Board and card games to boost your vocabulary

A larger vocabulary can be a confidence booster for children and make adults better communicators.

Image by Wokandapix from Pixabay
  • There are many benefits to developing one's vocabulary beyond just sounding smarter.
  • A stronger vocabulary can boost confidence, improve comprehension, and make you a better communicator.
  • The entire family can learn and practice new words with these fun games.

    Building a larger vocabulary is about much more than being able to impress people with big words. Francie Alexander, VP and chief academic officer for Scholastic Education, wrote about three reasons why a strong vocabulary is critical to reading success. Alexander writes specifically for teachers with children pre-K through 8th grade in mind, but the ideas apply for people of all ages. The first is comprehension. "Comprehension improves when you know what the words mean," says Alexander. "Since comprehension is the ultimate goal of reading, you cannot overestimate the importance of vocabulary development." The second reason is communication. "Words are the currency of communication. A robust vocabulary improves all areas of communication — listening, speaking, reading and writing."

    The third reason is a big one. "How many times have you asked your students or your own children to 'use your words'?" Alexander asks. "When children and adolescents improve their vocabulary, their academic and social confidence and competence improve, too."

    And that's only scratching the surface. There are many benefits to having a larger vocabulary, from standardized testing performance to getting through a dense novel without checking a dictionary every five minutes. There are also many ways one can build their vocabulary. For this list, we chose a category that combines learning, fun, and a communal element: games. Here are six board and card games that will help the entire family boost their confidence, become better communicators, and improve their reading comprehension.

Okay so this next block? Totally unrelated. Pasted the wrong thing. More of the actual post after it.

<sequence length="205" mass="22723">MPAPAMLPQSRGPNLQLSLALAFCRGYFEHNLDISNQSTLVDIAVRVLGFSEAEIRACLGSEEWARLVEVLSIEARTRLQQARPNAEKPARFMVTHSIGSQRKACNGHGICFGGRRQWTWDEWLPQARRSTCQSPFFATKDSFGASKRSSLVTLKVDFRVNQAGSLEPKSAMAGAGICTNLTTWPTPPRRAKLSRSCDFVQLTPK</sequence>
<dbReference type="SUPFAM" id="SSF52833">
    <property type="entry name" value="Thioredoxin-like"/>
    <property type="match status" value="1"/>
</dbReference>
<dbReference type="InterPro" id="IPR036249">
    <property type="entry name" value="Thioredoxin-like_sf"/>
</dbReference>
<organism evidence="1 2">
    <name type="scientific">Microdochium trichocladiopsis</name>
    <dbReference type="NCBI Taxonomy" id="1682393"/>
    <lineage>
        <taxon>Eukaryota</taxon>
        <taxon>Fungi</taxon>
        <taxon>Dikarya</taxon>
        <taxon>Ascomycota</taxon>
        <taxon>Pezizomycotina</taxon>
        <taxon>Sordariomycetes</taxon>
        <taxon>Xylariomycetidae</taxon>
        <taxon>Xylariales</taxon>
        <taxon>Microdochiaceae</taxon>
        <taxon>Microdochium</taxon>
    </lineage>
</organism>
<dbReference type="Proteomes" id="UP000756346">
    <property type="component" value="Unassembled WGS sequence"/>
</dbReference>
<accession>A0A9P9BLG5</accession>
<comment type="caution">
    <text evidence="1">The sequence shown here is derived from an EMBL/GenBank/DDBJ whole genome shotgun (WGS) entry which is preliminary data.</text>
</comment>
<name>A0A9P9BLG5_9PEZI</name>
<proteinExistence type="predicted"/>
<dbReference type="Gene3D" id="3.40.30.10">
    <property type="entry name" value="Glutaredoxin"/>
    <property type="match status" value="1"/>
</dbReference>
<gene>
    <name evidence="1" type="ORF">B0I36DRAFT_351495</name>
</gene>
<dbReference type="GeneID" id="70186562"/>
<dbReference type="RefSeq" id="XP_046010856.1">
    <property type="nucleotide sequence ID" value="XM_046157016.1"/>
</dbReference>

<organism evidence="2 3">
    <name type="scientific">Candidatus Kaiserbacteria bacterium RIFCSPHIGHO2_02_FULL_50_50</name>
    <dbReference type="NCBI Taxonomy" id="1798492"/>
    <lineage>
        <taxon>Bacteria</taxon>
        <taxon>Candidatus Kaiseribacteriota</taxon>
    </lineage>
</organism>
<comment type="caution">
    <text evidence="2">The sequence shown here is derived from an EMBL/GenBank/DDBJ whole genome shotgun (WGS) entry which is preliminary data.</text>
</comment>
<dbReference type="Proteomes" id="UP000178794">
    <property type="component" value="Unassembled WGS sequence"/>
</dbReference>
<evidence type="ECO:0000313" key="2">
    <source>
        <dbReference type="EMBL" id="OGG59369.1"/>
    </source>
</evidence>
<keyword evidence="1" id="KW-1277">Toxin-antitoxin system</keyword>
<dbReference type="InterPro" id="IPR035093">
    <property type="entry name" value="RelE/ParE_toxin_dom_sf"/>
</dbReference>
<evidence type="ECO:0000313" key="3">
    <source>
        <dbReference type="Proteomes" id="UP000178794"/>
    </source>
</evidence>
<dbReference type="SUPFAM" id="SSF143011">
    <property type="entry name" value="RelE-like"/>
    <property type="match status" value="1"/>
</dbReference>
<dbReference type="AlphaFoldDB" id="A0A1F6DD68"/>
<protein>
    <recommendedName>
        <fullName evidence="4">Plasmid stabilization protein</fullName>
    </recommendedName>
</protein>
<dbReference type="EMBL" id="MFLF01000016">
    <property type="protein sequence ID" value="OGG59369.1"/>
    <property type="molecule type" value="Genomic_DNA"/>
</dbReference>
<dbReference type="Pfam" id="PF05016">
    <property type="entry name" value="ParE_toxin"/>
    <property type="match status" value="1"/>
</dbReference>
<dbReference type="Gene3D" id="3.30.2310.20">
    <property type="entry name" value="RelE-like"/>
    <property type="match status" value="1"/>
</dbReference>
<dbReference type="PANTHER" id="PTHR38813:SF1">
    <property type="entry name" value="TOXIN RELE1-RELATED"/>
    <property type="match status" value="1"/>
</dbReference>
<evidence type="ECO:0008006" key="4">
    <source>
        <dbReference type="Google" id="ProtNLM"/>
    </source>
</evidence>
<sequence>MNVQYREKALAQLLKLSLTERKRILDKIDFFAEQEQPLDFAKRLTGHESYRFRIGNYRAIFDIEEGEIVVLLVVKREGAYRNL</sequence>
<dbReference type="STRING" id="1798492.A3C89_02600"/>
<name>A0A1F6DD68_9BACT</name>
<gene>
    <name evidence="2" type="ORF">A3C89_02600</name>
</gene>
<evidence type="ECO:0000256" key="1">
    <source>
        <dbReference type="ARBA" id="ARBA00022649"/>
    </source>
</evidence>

WIZ Kidz

    Geared toward a slightly younger demographic (ages 7 and up) but great for the entire family, this card game uses fun prompts to encourage players to exercise their brains and use their growing vocabulary. More difficult letters are worth more points, and there is no board or complicated rules to follow.

    WordSearch

    A twist on the classic single player activity, WordSearch is a 2-4 player game that features a circular board that rotates to reveal one of 464 words. Once revealed, players race to find the word and place their tiles on it first. As the game goes on, there are opportunities to remove tiles played by your opponents and replace them with your own. The player with the most tiles on the board at the end wins. The board game comes with 16 different puzzles, with the option to customize puzzles online and print them out yourself. WordSearch is rated ages 7 and up.

    Scrabble

    According to the online Scrabble FAQ, there are over 100,000 two- to eight-letter words in most recent edition of "The Official Scrabble Players Dictionary." Playing against other people (or just studying the dictionary) will teach you new words and help you improve your score. There are of course game apps that are very similar, but sitting down with family or friends around a classic Scrabble board is something that can't be replicated on a phone.

    Big Boggle

    Shake it up and see how many words you can find in three minutes! The 5x5 grid with big visible letters makes it easier for players of all ages to see. The larger grid compared to standard Boggle means there are millions more possible tile arrangements, which means that you can play it for years and years.

    Scattergories

    The scoring system in Scattergories, which penalizes players who use the same word for a prompt and rewards those who provide unique responses, makes it perfect for committing new words to memory. You're learning from those around you and, if you wish to get better, paying more attention to language outside of the game so that you score higher on your next match.